Even for viewers who don’t believe in ghosts, spirits, or alien life, the works in Supernatural America possess their own power.
Stand Up Prints, the latest exhibition at Highpoint Center for Printmaking, showcases striking prints by artists from over 23 states.
In Red Exit, Andrea Carlson’s motifs celebrate the spaces Native people create for themselves.
From dental hygienist to professional artist, Bart knew all along that she couldn’t “just stay put.”
Galanin, a Tlingit-Unangax̂ artist, addresses climate change and its connection to white supremacy, as well as the commodification of indigenous cultures.
Hyperallergic sat down with Edgar Heap of Birds to discuss his current exhibition at MoMA PS1.
Jim Denomie’s paintings present an emotional response to the violence of white supremacy that emerged during the DAPL conflict.
In Yes, and the body has memory, a group of women photographers grapples with notions of trauma, family, ancestral connections, and the female body.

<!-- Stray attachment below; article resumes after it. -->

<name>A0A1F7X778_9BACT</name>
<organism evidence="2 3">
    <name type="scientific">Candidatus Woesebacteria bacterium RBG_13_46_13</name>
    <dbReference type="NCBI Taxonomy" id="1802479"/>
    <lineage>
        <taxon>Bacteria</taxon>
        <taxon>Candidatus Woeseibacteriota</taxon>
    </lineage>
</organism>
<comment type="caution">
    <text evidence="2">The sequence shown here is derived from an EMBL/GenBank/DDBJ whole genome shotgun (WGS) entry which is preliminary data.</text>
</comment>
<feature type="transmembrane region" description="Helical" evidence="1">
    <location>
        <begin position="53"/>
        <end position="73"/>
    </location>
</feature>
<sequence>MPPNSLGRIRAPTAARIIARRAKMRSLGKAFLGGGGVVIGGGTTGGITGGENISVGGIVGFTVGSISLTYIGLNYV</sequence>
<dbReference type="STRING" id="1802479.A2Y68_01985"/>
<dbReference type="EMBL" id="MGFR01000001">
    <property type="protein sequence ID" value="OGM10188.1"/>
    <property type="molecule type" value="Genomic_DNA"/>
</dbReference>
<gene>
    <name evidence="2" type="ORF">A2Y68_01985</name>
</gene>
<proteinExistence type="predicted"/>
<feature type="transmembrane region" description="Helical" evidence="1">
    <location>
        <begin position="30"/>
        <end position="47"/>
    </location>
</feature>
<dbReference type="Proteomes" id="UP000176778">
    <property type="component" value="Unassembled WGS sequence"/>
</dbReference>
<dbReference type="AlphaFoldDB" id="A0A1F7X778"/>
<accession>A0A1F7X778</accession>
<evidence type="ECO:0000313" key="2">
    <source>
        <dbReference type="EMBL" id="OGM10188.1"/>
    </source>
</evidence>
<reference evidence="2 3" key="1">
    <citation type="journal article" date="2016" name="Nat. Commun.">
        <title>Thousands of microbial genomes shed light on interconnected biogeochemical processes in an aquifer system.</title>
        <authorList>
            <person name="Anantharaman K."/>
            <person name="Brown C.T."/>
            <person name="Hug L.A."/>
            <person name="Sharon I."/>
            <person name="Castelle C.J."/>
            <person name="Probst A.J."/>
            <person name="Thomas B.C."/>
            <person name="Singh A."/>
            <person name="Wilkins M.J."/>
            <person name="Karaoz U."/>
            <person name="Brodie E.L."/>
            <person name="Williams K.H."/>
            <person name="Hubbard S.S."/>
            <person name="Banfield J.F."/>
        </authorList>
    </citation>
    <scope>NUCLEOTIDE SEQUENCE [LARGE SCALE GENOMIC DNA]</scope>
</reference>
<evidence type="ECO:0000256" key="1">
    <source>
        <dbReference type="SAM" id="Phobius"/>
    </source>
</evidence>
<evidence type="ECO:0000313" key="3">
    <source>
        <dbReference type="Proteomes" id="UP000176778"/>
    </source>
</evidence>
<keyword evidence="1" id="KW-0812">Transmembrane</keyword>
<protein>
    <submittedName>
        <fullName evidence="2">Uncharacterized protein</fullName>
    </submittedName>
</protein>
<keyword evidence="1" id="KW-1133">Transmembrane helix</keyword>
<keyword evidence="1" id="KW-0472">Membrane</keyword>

“I want to take the stories that children really do want many people to hear, and become almost a vehicle that helps these stories be more accessible,” says artist Essma Imady.
Naoya Hatakeyama’s photography reflects the human condition in our current age when we have removed ourselves from nature, secluded ourselves in the concrete trappings of roads, bridges, and buildings, far from mountains and the endless sky.
Sensory pleasure inspires this exhibition design, treating the last imperial dynasty of China as a feast instead of a major art movement.
Fans say Peter Remes attracts artists by illuminating the beauty of historic buildings — but critics call him a gentrifier and accuse him of jacking up the rent in buildings already used by artists.